‘Unprotected’ Garin grilled at Senate
MANILA, Philippines–In the end, they shook hands with and even bussed acting Health Secretary Janette Garin.
When Garin finally appeared on Monday to defend the proposed budget of the Department of Health (DOH), the senators did not question her “unprotected” visit to peacekeepers from Ebola-hit Liberia.
Senate Minority Leader Vicente Sotto III raised a host of questions on the DOH budget, including the Gates Foundation’s alleged subsidy for the purchase of contraceptives, for at least three hours.
It was only toward the end of his interpellation that he made reference to the elephant in the room: The “unprotected” visit by Garin and the Armed Forces of the Philippines chief of staff, Gen. Gregorio Catapang Jr., to Caballo Island where the peacekeepers are quarantined.
“Let us take this opportunity to air the side of others. They were showing their indignation at the cavalier attitude of our department officials. It seemed they were not careful and not very conscious of the prevention of Ebola. Nothing wrong with taking precautions,” Sotto said.
“To show proof that I am all right, and have no problem with the department, I will move there and shake the hands of the secretary,” he added.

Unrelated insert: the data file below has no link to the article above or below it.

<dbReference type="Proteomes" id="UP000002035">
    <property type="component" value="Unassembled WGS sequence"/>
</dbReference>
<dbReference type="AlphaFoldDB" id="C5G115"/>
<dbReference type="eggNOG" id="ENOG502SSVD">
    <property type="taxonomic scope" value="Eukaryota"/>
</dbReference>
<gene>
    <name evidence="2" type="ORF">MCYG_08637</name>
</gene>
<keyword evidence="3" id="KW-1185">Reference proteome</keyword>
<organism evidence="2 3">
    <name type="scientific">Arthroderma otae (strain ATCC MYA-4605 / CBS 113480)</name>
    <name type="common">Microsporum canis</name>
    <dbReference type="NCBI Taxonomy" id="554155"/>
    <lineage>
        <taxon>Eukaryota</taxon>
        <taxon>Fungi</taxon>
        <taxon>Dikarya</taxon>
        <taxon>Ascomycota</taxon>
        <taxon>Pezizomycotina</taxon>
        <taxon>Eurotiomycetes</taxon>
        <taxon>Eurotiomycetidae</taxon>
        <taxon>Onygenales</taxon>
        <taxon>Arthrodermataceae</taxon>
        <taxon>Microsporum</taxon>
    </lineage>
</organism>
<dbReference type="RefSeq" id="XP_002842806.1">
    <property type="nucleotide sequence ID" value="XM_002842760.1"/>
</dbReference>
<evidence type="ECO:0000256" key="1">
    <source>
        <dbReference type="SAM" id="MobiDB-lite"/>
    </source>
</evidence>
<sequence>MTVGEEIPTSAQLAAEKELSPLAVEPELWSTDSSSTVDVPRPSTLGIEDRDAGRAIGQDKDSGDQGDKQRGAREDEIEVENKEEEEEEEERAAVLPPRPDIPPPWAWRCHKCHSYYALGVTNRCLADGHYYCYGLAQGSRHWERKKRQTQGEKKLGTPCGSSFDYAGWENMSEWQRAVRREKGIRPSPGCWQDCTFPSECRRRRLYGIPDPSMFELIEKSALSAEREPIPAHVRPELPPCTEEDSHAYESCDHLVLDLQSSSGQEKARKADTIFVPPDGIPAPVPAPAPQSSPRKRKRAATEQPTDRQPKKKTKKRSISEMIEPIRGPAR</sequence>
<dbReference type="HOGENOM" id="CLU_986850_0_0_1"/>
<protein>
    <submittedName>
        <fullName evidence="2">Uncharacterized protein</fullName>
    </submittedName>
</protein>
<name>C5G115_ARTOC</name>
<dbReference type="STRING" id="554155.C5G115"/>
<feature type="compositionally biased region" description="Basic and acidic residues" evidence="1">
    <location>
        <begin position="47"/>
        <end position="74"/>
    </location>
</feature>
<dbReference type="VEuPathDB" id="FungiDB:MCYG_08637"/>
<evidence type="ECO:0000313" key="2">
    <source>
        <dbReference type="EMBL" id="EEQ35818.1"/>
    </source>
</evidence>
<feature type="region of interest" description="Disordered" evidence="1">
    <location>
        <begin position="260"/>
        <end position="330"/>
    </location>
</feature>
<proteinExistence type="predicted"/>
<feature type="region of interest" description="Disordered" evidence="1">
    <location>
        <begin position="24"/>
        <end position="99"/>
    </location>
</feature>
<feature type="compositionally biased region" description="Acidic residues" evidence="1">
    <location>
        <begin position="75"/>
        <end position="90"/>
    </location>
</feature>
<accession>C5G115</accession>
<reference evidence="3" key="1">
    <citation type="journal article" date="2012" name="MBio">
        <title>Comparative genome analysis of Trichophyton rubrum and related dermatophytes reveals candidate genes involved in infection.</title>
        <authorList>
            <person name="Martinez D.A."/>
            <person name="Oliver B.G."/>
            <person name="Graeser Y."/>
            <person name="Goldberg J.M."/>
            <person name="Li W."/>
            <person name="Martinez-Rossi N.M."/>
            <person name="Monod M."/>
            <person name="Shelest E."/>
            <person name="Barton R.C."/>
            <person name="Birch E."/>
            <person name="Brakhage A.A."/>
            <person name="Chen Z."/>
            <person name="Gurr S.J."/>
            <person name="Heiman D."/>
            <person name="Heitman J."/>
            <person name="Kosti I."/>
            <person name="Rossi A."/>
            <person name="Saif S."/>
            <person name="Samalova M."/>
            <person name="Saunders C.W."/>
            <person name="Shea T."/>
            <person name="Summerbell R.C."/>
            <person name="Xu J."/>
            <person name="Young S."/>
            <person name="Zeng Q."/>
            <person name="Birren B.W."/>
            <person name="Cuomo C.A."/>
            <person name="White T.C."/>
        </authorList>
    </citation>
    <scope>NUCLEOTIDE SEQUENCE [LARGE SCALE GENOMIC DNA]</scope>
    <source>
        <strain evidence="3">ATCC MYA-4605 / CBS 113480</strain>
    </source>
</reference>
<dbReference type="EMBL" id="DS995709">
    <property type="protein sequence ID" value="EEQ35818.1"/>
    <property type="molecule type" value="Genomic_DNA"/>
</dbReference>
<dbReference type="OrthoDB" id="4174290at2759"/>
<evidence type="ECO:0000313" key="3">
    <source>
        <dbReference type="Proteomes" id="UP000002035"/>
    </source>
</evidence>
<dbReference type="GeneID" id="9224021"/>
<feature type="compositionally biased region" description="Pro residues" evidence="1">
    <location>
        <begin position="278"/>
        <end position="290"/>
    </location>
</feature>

Sotto walked toward Garin and they shook hands.
Earlier in the day, while seated in the gallery, Sen. Ferdinand Marcos Jr. went up to her, shook her hand and bussed her on the cheek. Sen. Paolo Benigno Aquino IV gave her a high-five.
In jest, Sen. Francis Escudero on Wednesday broached the idea of Garin wearing protective gear when she shows up at the Senate, if only to teach her a lesson on following protocol.
Garin rejected this and said she would even lecture the senators on the Ebola virus. She ignored calls to undergo quarantine.
Garin and Catapang drew flak when they visited the 132 peacekeepers quarantined on Caballo Island without wearing the required suits, masks and gloves.
The peacekeepers and other Filipinos arriving from Ebola-hit countries are required to undergo a 21-day quarantine.
In his three-hour interpellation, Sotto, a prolife advocate, questioned the P1.025-billion budget for family planning methods, including subthermal implants, for 2.7 million beneficiaries.
Sotto said a subthermal implant contained a form of progestin, a hormone that prevents pregnancy.
As sponsor of the DOH budget, Sen. Teofisto Guingona III said the substance “inhibits ovulation and increases cervical mucus secretion.”
“Therefore, preventing fertilization, preventing the meeting of the egg and sperm,” Guingona said.
Guingona said each subthermal implant cost P500.
“Why is the government buying it at P500 when the actual unit cost ranges from P5,000 to P10,000? The answer is, Mr. President, the Gates Foundation will subsidize P4,500 per unit. Why? Those pushing for contraception are those who have the intention to either control the population, or make money,” Sotto said.
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